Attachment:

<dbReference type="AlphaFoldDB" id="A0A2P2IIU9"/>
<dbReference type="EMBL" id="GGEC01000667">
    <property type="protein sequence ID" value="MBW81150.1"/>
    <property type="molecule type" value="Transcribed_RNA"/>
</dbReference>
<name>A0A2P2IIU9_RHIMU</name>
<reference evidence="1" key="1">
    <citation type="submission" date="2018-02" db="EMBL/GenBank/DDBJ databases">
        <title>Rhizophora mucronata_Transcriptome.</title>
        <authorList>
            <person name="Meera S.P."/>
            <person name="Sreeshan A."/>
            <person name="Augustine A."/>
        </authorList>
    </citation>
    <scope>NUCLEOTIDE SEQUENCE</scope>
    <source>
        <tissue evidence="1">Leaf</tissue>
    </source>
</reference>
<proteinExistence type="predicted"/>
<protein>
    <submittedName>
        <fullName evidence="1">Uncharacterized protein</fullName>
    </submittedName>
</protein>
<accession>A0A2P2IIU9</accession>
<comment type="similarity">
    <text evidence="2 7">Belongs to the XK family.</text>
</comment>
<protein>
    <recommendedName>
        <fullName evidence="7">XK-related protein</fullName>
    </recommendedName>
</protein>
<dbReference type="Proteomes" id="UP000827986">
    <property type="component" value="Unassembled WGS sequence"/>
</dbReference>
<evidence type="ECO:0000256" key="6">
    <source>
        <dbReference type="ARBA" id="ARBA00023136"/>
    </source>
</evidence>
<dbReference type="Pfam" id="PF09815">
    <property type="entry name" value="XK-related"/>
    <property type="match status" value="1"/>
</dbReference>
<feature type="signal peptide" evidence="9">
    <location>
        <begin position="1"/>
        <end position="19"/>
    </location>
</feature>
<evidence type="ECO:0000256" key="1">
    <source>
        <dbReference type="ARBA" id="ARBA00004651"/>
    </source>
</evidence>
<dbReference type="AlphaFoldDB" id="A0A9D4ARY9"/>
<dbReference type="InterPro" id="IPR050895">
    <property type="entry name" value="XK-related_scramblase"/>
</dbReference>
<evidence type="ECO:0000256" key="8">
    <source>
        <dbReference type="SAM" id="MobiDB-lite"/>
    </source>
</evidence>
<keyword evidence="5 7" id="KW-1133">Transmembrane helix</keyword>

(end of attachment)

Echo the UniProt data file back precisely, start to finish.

<dbReference type="AlphaFoldDB" id="A0A2P2IIU9"/>
<dbReference type="EMBL" id="GGEC01000667">
    <property type="protein sequence ID" value="MBW81150.1"/>
    <property type="molecule type" value="Transcribed_RNA"/>
</dbReference>
<name>A0A2P2IIU9_RHIMU</name>
<reference evidence="1" key="1">
    <citation type="submission" date="2018-02" db="EMBL/GenBank/DDBJ databases">
        <title>Rhizophora mucronata_Transcriptome.</title>
        <authorList>
            <person name="Meera S.P."/>
            <person name="Sreeshan A."/>
            <person name="Augustine A."/>
        </authorList>
    </citation>
    <scope>NUCLEOTIDE SEQUENCE</scope>
    <source>
        <tissue evidence="1">Leaf</tissue>
    </source>
</reference>
<proteinExistence type="predicted"/>
<protein>
    <submittedName>
        <fullName evidence="1">Uncharacterized protein</fullName>
    </submittedName>
</protein>
<accession>A0A2P2IIU9</accession>
<comment type="similarity">
    <text evidence="2 7">Belongs to the XK family.</text>
</comment>
<protein>
    <recommendedName>
        <fullName evidence="7">XK-related protein</fullName>
    </recommendedName>
</protein>
<dbReference type="Proteomes" id="UP000827986">
    <property type="component" value="Unassembled WGS sequence"/>
</dbReference>
<evidence type="ECO:0000256" key="6">
    <source>
        <dbReference type="ARBA" id="ARBA00023136"/>
    </source>
</evidence>
<dbReference type="Pfam" id="PF09815">
    <property type="entry name" value="XK-related"/>
    <property type="match status" value="1"/>
</dbReference>
<feature type="signal peptide" evidence="9">
    <location>
        <begin position="1"/>
        <end position="19"/>
    </location>
</feature>
<evidence type="ECO:0000256" key="1">
    <source>
        <dbReference type="ARBA" id="ARBA00004651"/>
    </source>
</evidence>
<dbReference type="AlphaFoldDB" id="A0A9D4ARY9"/>
<dbReference type="InterPro" id="IPR050895">
    <property type="entry name" value="XK-related_scramblase"/>
</dbReference>
<evidence type="ECO:0000256" key="8">
    <source>
        <dbReference type="SAM" id="MobiDB-lite"/>
    </source>
</evidence>
<keyword evidence="5 7" id="KW-1133">Transmembrane helix</keyword>